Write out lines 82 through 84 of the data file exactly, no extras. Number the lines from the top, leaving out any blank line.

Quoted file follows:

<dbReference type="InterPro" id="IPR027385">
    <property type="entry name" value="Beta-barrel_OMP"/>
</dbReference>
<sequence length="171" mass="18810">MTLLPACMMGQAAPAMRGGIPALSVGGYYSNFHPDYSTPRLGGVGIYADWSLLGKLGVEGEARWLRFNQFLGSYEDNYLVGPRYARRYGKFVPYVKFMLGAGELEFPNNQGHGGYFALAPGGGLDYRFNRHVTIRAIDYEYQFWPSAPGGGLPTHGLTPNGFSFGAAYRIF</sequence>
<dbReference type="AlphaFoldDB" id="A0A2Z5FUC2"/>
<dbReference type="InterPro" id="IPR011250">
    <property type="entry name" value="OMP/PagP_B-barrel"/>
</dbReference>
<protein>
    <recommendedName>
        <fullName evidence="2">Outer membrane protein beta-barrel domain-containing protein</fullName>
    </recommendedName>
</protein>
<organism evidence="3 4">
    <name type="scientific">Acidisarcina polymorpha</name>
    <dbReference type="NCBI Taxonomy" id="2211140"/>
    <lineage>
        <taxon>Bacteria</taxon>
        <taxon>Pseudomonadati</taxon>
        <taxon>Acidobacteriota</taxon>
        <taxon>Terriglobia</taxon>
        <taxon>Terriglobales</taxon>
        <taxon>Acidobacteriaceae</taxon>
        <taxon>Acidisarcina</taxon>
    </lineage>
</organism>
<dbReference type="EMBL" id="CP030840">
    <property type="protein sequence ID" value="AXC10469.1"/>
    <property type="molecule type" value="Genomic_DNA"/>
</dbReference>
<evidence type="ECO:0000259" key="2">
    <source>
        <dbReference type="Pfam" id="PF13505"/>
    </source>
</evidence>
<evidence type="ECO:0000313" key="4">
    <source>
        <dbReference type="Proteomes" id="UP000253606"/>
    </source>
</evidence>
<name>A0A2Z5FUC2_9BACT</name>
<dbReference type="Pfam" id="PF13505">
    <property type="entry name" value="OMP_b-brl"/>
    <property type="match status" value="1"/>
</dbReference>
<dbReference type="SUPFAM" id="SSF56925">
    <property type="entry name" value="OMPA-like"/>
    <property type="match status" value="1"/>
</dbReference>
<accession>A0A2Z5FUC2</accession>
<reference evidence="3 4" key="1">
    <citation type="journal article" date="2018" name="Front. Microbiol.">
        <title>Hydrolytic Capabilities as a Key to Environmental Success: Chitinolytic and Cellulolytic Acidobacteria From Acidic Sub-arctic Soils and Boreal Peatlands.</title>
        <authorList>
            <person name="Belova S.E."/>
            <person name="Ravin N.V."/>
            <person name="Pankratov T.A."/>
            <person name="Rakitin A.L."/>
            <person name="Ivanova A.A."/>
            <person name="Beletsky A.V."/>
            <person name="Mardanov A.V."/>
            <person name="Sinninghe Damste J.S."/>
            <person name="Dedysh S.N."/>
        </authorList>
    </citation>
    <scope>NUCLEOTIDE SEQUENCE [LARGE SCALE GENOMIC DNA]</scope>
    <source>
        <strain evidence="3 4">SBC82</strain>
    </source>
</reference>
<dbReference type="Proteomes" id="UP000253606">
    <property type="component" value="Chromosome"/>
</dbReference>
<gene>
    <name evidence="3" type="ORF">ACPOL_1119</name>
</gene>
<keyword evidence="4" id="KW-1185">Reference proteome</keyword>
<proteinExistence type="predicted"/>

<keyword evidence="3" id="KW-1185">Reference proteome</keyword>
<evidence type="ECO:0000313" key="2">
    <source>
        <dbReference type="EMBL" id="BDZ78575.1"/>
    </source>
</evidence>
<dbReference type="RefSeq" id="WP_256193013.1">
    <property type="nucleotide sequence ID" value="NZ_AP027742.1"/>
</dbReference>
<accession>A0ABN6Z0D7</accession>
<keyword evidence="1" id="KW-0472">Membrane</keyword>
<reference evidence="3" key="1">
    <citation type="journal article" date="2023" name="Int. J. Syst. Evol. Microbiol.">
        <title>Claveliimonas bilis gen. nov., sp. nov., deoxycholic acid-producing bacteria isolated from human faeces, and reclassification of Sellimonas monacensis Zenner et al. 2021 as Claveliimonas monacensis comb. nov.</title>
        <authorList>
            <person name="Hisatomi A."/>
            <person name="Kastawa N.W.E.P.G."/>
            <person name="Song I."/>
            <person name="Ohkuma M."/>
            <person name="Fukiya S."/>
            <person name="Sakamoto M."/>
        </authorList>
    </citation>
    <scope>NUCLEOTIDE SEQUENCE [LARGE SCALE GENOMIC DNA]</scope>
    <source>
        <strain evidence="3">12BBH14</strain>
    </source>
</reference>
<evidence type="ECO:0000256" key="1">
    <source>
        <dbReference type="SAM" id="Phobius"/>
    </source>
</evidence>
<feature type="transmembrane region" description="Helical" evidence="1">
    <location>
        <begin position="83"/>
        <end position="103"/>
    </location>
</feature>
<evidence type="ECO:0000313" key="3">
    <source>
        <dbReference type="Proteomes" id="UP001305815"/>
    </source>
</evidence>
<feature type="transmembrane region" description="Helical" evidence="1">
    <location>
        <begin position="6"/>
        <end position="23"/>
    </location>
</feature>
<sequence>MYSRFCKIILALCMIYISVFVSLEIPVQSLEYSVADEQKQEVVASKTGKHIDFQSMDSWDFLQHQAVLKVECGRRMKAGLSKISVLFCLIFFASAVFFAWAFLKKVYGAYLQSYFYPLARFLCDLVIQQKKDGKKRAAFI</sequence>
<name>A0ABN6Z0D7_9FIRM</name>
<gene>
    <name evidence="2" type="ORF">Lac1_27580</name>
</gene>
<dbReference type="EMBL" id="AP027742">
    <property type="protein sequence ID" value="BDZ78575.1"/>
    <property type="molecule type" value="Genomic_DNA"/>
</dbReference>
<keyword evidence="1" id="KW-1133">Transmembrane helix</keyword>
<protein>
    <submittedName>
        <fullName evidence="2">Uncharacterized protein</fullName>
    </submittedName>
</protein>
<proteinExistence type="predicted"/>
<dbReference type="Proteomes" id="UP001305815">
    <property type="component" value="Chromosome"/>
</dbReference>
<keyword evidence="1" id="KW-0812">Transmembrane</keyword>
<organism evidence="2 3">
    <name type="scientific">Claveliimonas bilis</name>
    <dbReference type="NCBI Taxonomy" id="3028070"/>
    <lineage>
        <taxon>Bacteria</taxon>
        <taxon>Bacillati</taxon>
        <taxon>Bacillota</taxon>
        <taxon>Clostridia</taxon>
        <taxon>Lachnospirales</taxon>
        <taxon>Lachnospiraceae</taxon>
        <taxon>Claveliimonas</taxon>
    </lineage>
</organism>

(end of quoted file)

        <dbReference type="EMBL" id="BDZ78575.1"/>
    </source>
</evidence>